hyperplasia increased proliferation of cells with normal appearance in tissue often involving glandular epithelium and considered a pre-malignant change
leucopenia reduction in the number of white blood cells that may cause decreased immune responsiveness, including reduced resistance to infection
leukemia cancer of the white blood cells that may be chronic or acute and is named for the type of white blood cell most prominently involved
lymphoma cancer of the lymphoid tissue
malignancy cancer
malignant tumors cancerous tumors
mesothelioma malignancy of the pleura, or fibrous covering of the lung, constituting about 5% of all forms of lung cancer
metastasis transfer of any disease causing agent from one part of the body to another associated with the development of the same pathologic changes in the new location
mitotic index the number of cells within a microscopic field that are undergoing mitosis; a high mitotic index is associated with more rapid cell proliferation and, usually a more virulent malignancy
neoplasm a new growth of tissue that serves no physiologic purpose; a tumor
oncogenes genes that are uncontrollably activated by mutations or loss of control by regulator genes, leading to malignant transformation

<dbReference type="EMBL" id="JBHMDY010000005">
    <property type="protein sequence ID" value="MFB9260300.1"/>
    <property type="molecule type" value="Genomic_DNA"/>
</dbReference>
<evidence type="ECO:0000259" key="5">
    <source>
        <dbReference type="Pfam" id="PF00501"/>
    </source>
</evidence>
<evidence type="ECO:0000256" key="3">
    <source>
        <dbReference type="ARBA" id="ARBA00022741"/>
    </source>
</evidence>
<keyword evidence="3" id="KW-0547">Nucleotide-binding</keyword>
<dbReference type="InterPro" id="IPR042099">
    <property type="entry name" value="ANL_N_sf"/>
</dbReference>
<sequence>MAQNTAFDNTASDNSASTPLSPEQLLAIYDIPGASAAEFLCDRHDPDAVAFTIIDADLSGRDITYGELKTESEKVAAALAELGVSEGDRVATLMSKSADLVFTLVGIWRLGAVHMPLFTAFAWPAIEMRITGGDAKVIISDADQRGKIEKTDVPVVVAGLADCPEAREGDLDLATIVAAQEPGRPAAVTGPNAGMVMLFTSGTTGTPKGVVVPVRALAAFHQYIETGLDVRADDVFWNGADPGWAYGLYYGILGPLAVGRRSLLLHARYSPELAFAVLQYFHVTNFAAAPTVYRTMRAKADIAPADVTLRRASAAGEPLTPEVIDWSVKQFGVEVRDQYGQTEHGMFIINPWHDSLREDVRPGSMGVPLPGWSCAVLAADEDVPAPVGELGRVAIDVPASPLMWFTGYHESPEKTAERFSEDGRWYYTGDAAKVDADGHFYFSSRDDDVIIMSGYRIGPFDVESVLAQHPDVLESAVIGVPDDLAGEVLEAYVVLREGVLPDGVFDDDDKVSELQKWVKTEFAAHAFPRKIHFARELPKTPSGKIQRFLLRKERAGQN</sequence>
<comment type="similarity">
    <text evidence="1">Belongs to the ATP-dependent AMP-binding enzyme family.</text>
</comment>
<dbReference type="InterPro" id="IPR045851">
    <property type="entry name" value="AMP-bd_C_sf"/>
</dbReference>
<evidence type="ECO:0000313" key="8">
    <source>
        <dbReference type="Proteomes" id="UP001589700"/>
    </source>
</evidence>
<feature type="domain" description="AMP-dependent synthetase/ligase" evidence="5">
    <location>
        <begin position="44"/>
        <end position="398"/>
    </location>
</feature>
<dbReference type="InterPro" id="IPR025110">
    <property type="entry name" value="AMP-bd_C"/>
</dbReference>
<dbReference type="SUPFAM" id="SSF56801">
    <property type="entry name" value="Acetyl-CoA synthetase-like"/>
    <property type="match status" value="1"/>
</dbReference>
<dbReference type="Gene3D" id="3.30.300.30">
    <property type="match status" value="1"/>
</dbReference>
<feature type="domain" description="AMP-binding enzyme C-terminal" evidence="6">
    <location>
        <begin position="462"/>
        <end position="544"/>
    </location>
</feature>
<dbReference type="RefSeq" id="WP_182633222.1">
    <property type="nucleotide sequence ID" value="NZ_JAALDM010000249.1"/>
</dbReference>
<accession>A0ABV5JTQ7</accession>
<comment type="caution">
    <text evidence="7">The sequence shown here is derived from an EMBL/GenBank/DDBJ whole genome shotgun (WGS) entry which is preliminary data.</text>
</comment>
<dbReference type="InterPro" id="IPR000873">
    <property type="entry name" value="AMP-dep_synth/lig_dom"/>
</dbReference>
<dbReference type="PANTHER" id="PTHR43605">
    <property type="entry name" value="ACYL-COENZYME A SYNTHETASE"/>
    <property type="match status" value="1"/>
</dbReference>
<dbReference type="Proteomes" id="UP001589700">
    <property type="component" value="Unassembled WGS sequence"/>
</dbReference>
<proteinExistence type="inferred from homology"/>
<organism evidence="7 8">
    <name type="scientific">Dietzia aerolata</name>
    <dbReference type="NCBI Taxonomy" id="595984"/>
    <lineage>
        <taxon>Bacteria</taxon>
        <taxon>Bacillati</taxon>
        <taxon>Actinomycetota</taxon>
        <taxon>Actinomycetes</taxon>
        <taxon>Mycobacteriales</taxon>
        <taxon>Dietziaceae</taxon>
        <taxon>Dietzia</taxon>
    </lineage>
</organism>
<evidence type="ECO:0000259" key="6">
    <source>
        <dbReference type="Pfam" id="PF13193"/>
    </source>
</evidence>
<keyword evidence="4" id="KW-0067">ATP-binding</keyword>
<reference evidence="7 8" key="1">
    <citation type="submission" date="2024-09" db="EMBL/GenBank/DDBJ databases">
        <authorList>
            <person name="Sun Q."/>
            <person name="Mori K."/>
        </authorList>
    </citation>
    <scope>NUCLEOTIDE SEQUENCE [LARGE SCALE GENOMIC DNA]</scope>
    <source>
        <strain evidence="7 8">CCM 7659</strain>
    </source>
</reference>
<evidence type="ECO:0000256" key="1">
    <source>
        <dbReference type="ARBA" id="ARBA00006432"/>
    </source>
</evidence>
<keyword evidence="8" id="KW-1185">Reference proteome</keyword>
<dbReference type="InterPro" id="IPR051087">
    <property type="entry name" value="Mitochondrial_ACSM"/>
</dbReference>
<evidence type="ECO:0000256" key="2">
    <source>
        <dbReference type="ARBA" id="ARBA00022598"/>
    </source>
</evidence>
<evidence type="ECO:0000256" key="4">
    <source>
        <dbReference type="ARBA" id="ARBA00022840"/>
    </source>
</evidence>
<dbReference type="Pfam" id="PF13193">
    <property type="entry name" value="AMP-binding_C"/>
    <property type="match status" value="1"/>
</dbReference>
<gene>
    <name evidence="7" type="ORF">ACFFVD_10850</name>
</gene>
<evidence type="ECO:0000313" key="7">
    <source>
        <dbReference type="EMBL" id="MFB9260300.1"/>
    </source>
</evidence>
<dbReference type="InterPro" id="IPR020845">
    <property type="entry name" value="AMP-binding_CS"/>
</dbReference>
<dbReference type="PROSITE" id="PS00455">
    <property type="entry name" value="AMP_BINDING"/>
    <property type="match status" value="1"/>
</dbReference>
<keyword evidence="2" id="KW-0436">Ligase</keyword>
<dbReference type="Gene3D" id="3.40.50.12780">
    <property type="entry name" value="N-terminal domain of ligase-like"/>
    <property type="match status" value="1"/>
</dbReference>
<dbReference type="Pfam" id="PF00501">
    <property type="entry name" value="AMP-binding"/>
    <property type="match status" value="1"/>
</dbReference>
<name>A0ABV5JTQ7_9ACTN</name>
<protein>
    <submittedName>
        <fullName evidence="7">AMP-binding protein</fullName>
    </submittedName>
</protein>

oncogenesis the induction or formation of tumors
oncology the medical discipline that studies and treats various forms of cancer
p53 a gene on chromosome 17 that produces a protein that suppresses cell division and/or induces cellular apoptosis. Mutations of p53 are associated with 60% of lung cancers and more rapid progression of cancers of bladder, brain, breast, cervix, gastrointest
pleura the connective tissue covering of the lung
prostate specific antigen (PSA) an enzyme secreted by the epithelial cells of the prostate gland that is used as a screening test for prostate cancer
ras a gene on chromosome 11 that produces a signaling enzyme that activates other genes initiating mitosis. Mutations in ras irreversibly switch on mitosis. Ras mutations are present in 30% of cancers and are associated with cancers of the colon, lung, and pa
sarcoma cancers of cells of mesodermal origin such as muscle or bone
tamoxifen a drug that modulates estrogen receptors used to treat estrogen receptor-positive cancers
thrombocytopenia reduction in the number of thrombocytes or platelets associated with uncontrolled bleeding due to impaired coagulation of blood
tumor grade a clinical system to classify the degree of anaplasia of a cancer. Higher grades mean that the cancer is more undifferentiated and this is associated with higher virulence and a poorer prognosis
tumor necrosis factor alpha (TNF-α) a cytokine produced by monocytes and macrophages that mediates a variety of inflammatory responses including activation of IL-1, initiation of apoptosis, and some forms of tumor cell destruction. TNF-α is also associated with cachexia.
tumor stage a clinical system to classify the extent of cancer spread. Higher stages mean more extensive spread and are associated with a poorer prognosis
Created by: kvp on 2012-02-23